The Girl Who Didn’t Believe Me

Yesterday my wife and I finally had time to catch up and trade some stories about our time while I was at camp. After I shared one incident, she told me that it would make a great post for this site. I’ve learned to trust her insight, so here we go.

 A little background. I’ve been doing regular seasonal work for an English language camp group here in Japan. Last summer, after I published my novel, I brought a few copies to keep on site. The hope is that if a staff member has time, they’ll pick it up and give it a read. If I’m really lucky, they’ll even review it for me. So, there a copy sits on a bookshelf in a common room.

Now the story can start. On the third day of camp, one of the girls, about 11-12 years old, started feeling badly while skiing. We talked, and experience suggested that she just needed a little bit of rest and some water. To be on the safe side, we still went to visit the camp nurse. The camp nurse agreed, and we all decided to let the girl chill out for the rest of the morning session. The girl asked if she could grab a book to read while she rested. I said sure.

She went over to the bookcase, which admittedly isn’t that well stocked, and chose mine. I kind of laughed at that and told her I was the author.

She looked at me, kind of rolled her eyes and said “No, you’re not.”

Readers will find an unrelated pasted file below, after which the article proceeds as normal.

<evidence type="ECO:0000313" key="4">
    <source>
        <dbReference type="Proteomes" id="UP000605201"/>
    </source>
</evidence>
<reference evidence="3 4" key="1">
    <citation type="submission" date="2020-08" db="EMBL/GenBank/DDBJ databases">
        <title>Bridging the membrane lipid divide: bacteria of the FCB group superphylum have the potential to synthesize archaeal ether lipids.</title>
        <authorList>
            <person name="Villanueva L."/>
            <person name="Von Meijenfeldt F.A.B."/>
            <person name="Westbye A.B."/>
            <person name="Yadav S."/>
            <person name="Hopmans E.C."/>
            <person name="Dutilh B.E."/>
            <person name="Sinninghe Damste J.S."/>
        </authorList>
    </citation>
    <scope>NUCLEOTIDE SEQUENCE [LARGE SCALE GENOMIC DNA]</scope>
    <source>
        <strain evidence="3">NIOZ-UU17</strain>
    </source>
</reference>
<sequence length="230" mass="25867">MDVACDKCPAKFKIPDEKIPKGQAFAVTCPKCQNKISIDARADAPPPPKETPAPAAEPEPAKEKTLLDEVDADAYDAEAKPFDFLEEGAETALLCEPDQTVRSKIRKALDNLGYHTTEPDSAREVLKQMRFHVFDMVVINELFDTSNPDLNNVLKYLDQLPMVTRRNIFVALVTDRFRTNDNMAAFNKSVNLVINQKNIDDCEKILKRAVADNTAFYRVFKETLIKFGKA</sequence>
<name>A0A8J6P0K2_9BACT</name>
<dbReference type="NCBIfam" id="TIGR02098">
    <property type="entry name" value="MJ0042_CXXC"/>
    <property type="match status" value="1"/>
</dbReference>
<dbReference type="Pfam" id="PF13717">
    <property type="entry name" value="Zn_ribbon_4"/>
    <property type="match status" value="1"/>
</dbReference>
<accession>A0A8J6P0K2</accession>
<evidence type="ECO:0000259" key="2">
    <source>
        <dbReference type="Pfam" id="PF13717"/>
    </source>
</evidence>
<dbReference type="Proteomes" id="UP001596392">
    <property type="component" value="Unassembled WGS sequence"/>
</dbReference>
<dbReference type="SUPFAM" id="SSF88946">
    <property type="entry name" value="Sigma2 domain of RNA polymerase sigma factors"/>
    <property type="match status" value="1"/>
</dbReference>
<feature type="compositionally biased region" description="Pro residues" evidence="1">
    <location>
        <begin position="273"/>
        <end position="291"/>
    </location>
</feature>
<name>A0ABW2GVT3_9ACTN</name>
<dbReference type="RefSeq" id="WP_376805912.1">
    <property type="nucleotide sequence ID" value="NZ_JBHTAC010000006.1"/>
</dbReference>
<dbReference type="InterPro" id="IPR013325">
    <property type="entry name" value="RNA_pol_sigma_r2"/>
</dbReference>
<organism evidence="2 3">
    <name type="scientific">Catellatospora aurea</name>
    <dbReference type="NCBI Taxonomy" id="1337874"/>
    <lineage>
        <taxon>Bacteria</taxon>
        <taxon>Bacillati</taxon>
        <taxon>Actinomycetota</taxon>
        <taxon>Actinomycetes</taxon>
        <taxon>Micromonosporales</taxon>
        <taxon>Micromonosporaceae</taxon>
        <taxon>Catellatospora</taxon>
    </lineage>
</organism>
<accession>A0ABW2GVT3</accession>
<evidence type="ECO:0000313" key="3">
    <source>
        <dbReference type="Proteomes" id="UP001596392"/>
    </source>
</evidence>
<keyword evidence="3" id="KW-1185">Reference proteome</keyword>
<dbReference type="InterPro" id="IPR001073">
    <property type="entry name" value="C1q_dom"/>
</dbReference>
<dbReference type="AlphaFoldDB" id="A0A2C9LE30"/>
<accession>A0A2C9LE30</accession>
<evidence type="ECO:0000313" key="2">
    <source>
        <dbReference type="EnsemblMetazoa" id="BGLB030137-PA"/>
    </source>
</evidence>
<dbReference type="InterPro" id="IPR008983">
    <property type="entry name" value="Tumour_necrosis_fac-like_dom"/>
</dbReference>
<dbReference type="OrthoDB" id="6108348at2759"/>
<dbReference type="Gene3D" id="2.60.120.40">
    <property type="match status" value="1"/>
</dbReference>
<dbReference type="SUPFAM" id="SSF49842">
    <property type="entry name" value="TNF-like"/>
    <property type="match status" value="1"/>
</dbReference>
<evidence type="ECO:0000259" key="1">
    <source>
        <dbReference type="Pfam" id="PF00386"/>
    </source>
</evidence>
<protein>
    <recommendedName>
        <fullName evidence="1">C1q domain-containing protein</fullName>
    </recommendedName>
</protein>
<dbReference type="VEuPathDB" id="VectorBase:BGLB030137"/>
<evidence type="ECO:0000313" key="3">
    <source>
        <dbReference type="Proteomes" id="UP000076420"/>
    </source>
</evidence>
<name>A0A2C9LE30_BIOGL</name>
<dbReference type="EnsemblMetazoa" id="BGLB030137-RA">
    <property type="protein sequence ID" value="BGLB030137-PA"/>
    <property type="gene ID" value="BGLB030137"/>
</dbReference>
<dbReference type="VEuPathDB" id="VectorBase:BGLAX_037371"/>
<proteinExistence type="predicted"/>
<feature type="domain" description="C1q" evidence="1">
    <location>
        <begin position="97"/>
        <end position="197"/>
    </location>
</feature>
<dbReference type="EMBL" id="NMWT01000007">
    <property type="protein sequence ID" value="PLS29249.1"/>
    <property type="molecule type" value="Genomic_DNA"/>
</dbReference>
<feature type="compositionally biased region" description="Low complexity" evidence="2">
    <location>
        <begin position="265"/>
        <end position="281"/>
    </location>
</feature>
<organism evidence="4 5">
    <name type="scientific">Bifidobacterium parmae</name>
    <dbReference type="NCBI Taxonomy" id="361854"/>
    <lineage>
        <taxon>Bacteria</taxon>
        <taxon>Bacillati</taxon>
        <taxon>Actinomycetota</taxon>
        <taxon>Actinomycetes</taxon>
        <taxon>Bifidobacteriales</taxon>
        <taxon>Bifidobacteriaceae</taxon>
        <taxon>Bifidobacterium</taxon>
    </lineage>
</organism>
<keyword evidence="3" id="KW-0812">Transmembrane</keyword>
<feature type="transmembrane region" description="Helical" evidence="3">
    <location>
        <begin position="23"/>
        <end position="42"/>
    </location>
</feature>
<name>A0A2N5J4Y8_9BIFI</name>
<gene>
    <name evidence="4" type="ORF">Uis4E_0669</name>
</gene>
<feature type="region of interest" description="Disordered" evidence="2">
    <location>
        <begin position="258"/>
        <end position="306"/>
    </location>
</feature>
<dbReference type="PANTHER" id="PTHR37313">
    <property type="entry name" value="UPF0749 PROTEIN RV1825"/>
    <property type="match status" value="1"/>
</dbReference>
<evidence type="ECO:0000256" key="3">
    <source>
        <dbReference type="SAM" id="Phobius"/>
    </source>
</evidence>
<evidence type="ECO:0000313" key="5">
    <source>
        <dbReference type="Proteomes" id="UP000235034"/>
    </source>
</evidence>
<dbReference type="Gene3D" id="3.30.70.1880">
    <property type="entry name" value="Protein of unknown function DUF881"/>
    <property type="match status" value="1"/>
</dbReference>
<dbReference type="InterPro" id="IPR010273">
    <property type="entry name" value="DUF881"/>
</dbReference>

I was a little taken aback. I wasn’t prepared for that response. “No, really. Look at the name.”

She did. “That’s just chance.”

I can’t blame her for not really believing me. During camp I will say some ridiculous things tog et the campers to laugh. Now, it was coming back to haunt me. But I wanted to convince this girl. Partly because, heck, I did right the book. And also, as far as campers go, she was a cool kid.

So, I tell her “turn to the back. There’s a pencil drawing of me printed in the back of the book.”

She turns to that page. Looks at it. Looks at me. “That’s not you.”

“Yeah. It is.” I kind of laughing now because of how much she doesn’t believe me.

Anyway, she goes to relax, I go back outside.

Later in the day, she comes up to me book in hand. “Are you married. What’s her name? What does the dedication say?”

I’m being quizzed. I give the correct answers. But I’m still not believed.

Finally she starts asking other staff, some who have even read the book. They vouch for me. She harumphs and marches off.

She doesn’t bring it up for the rest of camp. I don’t think she ever believed I wrote the book. She was still a really cool camper though.

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